Maybe all the ghost tours should start mentioning that every time a restaurant tries to open up in the Lyceum building it fails... It could it be a new story they call The Curse of Bridget Bishop?
Keeping a business open in Salem is very difficult, the downtown district is like a wild garden. Every year I see all the storefronts shifting and blinking, fading and blooming with enterprise and the hope of success. Some make it and some don't.
Some are banished and others become sacred space.
Archangel Michael holding down the spot at Magicka.
Things are getting confusing for tourists when they visit Pickering Wharf now that two well-respected local elders with similar sounding names are teaching classes and doing readings out of their new spaces! Firstly, the famous Laurie Cabot has some students that opened up a shop called Enchanted, where she can sometimes be found, but Lori Bruno, who has also become a local fixture in recent years, had just opened up her new shop Magicka in the space previously left open by Laurie Cabot when her shop "The Official Witch" shut down.
The Salem Witch House, often confused for a witch shop.
Crow Haven Corner, Laurie Cabot's old shop on Essex Street, has been owned by a student/friend of hers ALSO named Laurie, who goes by Lorelei to try to avoid confusion. Tourists already get so bewildered I don't know how they are going to handle this further Laurie/Lori complication! Regardless, I wish the best to both of them. They are each in their own way the epitome of what we expect for and love in an elder.
Also, it ends up that the guys from the World of Witches Museum that failed last year left town while they still owed a bunch of their employees money. Their whole "Young Witches of Salem" reality show idea ended up being a huge embarrassment of a failure so they blamed the city and left.
Same thing just happened with another guy who moved to Salem and suddenly started acting like he was an important witch and demanding respect. After a couple years of sashaying around downtown he opened up a shop and when it failed he blamed the city. The thing is, the witches around here are already established, successful, and respected - you can not just barge into the city and begin speaking on behalf of all Salem witches. It's a recipe for failure. Anyone with a successful witch shop in this city has lived around here for decades.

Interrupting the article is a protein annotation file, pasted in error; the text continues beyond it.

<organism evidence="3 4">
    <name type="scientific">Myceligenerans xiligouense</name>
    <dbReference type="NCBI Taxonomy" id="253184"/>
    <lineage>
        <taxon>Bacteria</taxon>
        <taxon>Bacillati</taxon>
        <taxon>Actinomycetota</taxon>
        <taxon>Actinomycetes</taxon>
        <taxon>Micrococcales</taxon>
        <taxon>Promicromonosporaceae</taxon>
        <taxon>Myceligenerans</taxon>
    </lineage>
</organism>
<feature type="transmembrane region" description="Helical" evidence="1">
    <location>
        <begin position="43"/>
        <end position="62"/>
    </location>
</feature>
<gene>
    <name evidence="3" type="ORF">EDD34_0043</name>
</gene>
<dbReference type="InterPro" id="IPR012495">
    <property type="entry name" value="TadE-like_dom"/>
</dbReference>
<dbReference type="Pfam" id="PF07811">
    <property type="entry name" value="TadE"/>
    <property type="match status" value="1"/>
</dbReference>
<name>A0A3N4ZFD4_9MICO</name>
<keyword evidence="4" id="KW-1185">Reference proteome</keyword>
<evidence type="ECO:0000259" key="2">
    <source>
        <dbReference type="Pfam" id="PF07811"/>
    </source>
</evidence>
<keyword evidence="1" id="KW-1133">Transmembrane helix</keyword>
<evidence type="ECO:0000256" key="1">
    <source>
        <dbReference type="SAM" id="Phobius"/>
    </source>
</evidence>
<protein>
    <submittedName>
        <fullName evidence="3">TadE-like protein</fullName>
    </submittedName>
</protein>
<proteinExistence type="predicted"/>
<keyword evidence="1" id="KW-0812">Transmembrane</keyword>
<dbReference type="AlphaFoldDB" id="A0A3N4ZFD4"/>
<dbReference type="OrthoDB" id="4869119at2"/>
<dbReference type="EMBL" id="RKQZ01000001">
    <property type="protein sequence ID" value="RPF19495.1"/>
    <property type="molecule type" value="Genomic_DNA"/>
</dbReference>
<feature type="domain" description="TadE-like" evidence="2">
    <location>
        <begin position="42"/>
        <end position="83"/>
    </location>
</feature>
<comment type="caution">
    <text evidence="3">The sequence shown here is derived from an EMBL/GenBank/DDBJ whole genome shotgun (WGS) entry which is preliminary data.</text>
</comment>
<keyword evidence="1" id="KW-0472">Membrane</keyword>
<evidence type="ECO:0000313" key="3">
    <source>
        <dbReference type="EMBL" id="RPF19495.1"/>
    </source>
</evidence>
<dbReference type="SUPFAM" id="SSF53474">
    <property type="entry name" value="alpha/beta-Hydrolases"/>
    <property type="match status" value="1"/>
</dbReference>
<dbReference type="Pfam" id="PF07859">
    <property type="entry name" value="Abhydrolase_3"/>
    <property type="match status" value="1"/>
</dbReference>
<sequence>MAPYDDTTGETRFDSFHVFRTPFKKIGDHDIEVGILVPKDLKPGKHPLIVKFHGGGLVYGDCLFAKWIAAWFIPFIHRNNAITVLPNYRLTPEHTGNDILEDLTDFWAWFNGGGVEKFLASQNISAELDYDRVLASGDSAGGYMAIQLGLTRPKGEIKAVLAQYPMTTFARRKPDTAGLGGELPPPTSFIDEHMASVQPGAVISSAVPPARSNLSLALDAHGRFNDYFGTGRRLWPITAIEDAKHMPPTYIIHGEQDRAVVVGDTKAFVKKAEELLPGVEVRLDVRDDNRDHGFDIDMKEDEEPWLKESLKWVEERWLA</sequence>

From the outside they may just look like a bunch of crazy people but that's only because Salem witches have to deal with so much ridiculous nonsense all the time and they have learned to to take it in stride and have fun with it. And that is what they are teaching me to do. After all, our mission is to educate people on our craft and in some cases entertain as well. You can't be grumpy and do that, you have to laugh!
Restaurants - Honestly I'm getting really annoyed with all the people who keep trying to open up restaurants in Salem that are just slightly too classy for our local atmosphere, but their successes and failures make a really interesting competitive local restaurant economy. This year a bunch of boring classy restaurants have opened or are opening up, but I want to move on to more interesting things like cupcakes, candy, and ice cream.
This sign is on the window across the street from my apartment on Washington st.:
We have a few very good places to get local baked goods like a & J kings and coffee time, but is this going to be a shop devoted specifically to cupcakes? That is something unique in Salem but becoming a trend in many cities across the country, so you know it is a sure-fire business plan, kind of like food trucks. When is Salem going to start getting food trucks? I'm telling you there's money in that.
We also have a new candy shop on Essex Street called Sugar Rush(no website yet). it offers some different things than the other candy shops in town but is pretty standard. it's an awesome location so they will do it extremely well, I mean you can't go wrong with candy.
And, as if we didn't have enough ice cream shops, Salem Screamery opened up where Ben and Jerry's used to be. They have some unique flavors but for the most part get their ice cream from Richardson's like all the other places in town, which is the favorite dairy of most locals.
Tourist attractions - This year one of the haunted houses in the mall is shut down, and another on Essex Street stopped being haunted and it changed its subject to general Salem history. Another one on the wharf keeps changing and no one can quite figure out what it is. During high season a few more places will become haunted house attractions, but right now there is only one in the city, The Witch Mansion. We'll see how this develops as October approaches.
Salem's 3D Time Machine tour museum thingy.
The haunted house 13 Ghosts has been changed into a really cute and cheesy history tour thing that I surprisingly enjoyed and hope tourists check out. It looks like a college kid constructed it with a low budget, but has a lot of heart, takes like 15 minutes and mentions a lot of random Salem history in a way tourists can easily understand. It also looks as though it can easily be converted into a haunted house for when it gets busy.
The Griffin Theater has now re-branded itself as the Gallows Hill Theater. I can only assume this is a conscious effort to confuse tourists into going there.
Pioneer Village has been neglected and utilized on and off throughout the years, and this year an enthusiastic group of people is planning a "haunted event" called Terror at the Village:
The city is buzzing with energy and about to bubble over as we get closer to October. At any moment most business downtown could disappear for any reason - but some seem blessed, some seem lucky, and others are sacred space.